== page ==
27 Jan

Titanium Dioxide (TiO2) Used To Prevent
Bacteria Growth On Cell Phones

Applications of TiO2

In the pharmaceutical industry such as in medical centers, TiO2 is useful for self-cleaning and self-disinfecting surfaces. It could even be woven into fabrics and used in an antibacterial type of bandage to decrease the rate of infections in patients. Titanium dioxide is also more environmentally friendly due to its nontoxicity and even boasts other unique qualities such as being water repellent and has an antifogging effect on the surfaces it is applied[1].

How the antibacterial effect works

According to the studies it is believed that the metal oxides such as titanium carry a positive charge, while the microorganisms or bacteria carry a negative charge. This causes an electromagnetic attraction between the two leading oxidization and ultimately death for the bacteria[2].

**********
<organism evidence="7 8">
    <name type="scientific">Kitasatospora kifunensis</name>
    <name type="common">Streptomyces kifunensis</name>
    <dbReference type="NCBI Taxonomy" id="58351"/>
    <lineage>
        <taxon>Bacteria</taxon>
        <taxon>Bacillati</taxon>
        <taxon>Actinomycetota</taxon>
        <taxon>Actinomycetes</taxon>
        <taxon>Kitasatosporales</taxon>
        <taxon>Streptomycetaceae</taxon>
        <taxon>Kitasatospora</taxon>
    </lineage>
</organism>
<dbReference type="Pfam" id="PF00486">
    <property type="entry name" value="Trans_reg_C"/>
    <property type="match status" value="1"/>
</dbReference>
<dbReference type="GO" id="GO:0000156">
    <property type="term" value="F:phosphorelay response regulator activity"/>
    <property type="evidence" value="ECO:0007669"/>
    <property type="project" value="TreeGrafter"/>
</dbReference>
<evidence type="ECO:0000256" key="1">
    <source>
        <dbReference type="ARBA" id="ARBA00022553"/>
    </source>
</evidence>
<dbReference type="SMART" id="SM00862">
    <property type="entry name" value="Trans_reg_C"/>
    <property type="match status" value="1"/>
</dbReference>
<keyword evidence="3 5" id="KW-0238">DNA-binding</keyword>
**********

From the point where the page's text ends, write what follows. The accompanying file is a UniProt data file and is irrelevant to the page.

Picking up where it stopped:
TiO2 and cell phone protection

In recent years, products incorporating the science of nanotechnology have started to reach the regular consumer. Before it was mainly used in specialized industries such as in construction and paints manufacturing to create ultra smooth surfaces with very limited need for maintenance and cleaning. Only recently a new type of screen protector have started to appear, which incorporates the same type of TiO2 nanoparticles into a water-based liquid. NanoFixIt Inc. is creating screen protectors with 9H hardness (which is the hardness level just before a diamond) and also benefits from the antibacterial effect caused by the TiO2 particles[3].

The antibacterial effect is particularly relevant when it comes to our use of smartphones. It is not uncommon that people bring their phones to the toilet and they are only seldom cleaned after our fingers or other people's fingers have touched the screen. A study suggests our phones could carry as much as 10 times as many bacteria as what is found on a toilet seat, which could easily lead to nausea and stomach problems[4].

See also press release about NanoFixit antibacterial effect

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